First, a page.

Want to end petty corruption? Free the bribe giver
Let the briber giver go scot free, punish the bribe taker. Could this simple model from India’s chief economic adviser and brilliant economist Kaushik Basu end one sort of corruption — harassment bribery? Gautam Chikermane writes.columns Updated: Apr 18, 2011 02:23 IST
Let the briber giver go scot free, punish the bribe taker. Could this simple model from India’s chief economic adviser and brilliant economist Kaushik Basu end one sort of corruption — harassment bribery? I tend to agree. The simplicity of this solution goes under the skin of its creation, under laws that were created to encourage petty corruption and protect incumbent bureaucrats, officials and politicians.
At a moral level, there is no denying that a person who pays a bribe is as guilty of the crime as one who receives it. But does the person entitled to a tax refund, for instance, really have a choice in not bribing the official there? In ‘We the extorted’, a story I wrote in December 2010, I learnt that 85% of all reports on ipaidabribe.com said they had to bribe to get a routine job done. Its programme coordinator TR Raghunandan said “10% were asked to pay a bribe but didn’t, and only 5% faced honest government officials.”
Lawmakers have invented all kinds of weapons with which to harass honest citizens. So complex have these missiles become that I often wonder whether I’ve broken some law, by-law, rule, sub-rule, regulation, sub-clause, in the simplest act of thinking, writing, breathing. With harassment power concentrated in the hands of the few, how can a single citizen even think of fighting the system?
The incentive system encourages corruption. A powerful official can demand a bribe and get away with it only because once the bribe is given the giver of the bribe is guilty of the same crime. The interests of the two get aligned. The citizen gets his entitlement with a small bribery tax — better to get 75% of the entitlement rather than nothing at all. The official gets a commission to ensure the job gets done on time — it will have to be done in any case, why not speed up the process and buy that flat screen TV the family has been asking for? Win-win.
By changing the incentive system, offer the briber giver legal legitimacy and transfer the weight of the crime to the bribe taker — the more powerful party in the case — Basu is attacking the root of India’s corrupted incentive system. “The central message of this paper is that we should declare the act of giving a bribe in all such cases as legitimate activity,” Basu proposes in his recent paper, Why, for a Class of Bribes, the Act of Giving a Bribe should be Treated as Legal. “In other words the giver of a harassment bribe should have full immunity from any punitive action by the state.”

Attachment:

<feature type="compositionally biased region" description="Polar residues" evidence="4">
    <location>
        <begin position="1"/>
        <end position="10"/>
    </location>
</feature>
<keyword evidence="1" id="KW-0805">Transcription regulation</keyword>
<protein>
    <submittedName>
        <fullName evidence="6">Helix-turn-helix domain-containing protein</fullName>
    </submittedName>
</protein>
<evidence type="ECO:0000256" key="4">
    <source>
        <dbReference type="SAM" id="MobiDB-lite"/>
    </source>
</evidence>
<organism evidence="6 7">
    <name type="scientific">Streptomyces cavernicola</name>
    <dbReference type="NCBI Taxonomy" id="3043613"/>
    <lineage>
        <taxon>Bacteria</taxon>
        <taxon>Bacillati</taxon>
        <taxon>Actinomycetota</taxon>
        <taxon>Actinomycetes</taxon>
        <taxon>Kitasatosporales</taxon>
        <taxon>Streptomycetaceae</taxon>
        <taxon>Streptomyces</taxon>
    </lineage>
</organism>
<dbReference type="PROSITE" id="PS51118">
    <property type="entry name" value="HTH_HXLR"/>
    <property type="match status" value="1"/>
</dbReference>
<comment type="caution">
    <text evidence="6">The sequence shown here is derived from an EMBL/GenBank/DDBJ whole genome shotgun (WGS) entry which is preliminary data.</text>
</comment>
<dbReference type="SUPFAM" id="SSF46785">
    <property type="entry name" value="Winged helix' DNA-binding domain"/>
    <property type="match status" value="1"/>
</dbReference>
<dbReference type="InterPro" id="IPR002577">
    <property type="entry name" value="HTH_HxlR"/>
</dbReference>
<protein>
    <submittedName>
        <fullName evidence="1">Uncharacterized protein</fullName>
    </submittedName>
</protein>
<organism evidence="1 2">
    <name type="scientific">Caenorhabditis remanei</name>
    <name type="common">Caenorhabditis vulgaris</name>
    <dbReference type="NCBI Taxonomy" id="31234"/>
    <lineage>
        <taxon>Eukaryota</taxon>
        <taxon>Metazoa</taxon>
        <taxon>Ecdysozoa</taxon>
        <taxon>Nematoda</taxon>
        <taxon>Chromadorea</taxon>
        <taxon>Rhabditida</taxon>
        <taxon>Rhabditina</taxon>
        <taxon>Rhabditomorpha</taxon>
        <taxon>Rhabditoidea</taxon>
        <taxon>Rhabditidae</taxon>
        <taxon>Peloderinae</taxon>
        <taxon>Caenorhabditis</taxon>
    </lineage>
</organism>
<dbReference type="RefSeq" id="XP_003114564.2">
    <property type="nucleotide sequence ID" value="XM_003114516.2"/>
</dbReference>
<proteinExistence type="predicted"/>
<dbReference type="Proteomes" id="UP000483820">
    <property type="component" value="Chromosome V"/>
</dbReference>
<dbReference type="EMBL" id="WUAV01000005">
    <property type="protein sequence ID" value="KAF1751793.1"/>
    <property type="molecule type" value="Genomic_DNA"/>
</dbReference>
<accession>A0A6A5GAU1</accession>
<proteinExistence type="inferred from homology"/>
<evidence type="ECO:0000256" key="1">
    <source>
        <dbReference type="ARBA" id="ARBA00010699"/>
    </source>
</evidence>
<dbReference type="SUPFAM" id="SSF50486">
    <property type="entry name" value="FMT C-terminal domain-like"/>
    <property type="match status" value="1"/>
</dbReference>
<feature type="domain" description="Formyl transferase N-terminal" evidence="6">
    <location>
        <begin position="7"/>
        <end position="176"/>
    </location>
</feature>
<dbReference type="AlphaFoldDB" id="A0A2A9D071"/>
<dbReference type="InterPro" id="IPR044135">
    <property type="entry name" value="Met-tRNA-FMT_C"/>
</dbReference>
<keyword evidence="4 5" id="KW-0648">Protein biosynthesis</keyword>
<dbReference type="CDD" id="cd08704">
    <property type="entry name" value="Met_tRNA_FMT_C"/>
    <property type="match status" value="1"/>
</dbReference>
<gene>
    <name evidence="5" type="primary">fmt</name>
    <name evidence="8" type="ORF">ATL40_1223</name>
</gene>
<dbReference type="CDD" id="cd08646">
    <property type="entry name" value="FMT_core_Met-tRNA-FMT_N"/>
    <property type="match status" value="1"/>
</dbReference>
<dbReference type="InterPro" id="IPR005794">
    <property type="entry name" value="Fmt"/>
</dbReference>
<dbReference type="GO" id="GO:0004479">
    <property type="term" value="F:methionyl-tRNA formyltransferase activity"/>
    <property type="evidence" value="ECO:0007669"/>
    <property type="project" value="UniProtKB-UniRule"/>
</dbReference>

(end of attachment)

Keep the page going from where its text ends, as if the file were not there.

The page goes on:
Under this model, the interests of the two become orthogonal: “If caught, the bribe giver will go scot free and will be able to collect his bribe money back,” Basu writes. “The bribe taker, on the other hand, loses the booty of bribe and faces a hefty punishment. Hence, in the post-bribe situation…it will be in the interest of the bribe giver to have the taker get caught, since that way the bribe giver can get back the money she gave as bribe. Since the bribe taker knows this, he will be much less inclined to take the bribe in the first place.” The total fine on the transaction will remain the same, Basu says, but the burden of payment will double on the bribe taker, rather than be equally distributed between the two.
How do we change the stakes institutionally? By revoking Section 12 of Prevention of Corruption Act, 1988. “Whoever abets any offence [pertaining to bribery],” it says, “shall be punishable with imprisonment for a term which shall be not less than 6 months but which may extend up to five years and shall also be liable to fine.”
This revocation is necessary because of ambiguity of the word “unwillingly” that’s been embedded in Section 24 (I believe, it’s been consciously inserted to protect corrupt officials).
Following the Anna Hazare phenomenon, I hope the government has got the message: democratic or not, corruption must end. And while the Lokpal Bill will attempt to create an institution for corruption in high places, we are not going to wait another half century for it to trickle down. We want to end it now. On our part, Hindustan Times has begun its initiative against this malaise, in our series, Reimagining India. Join in.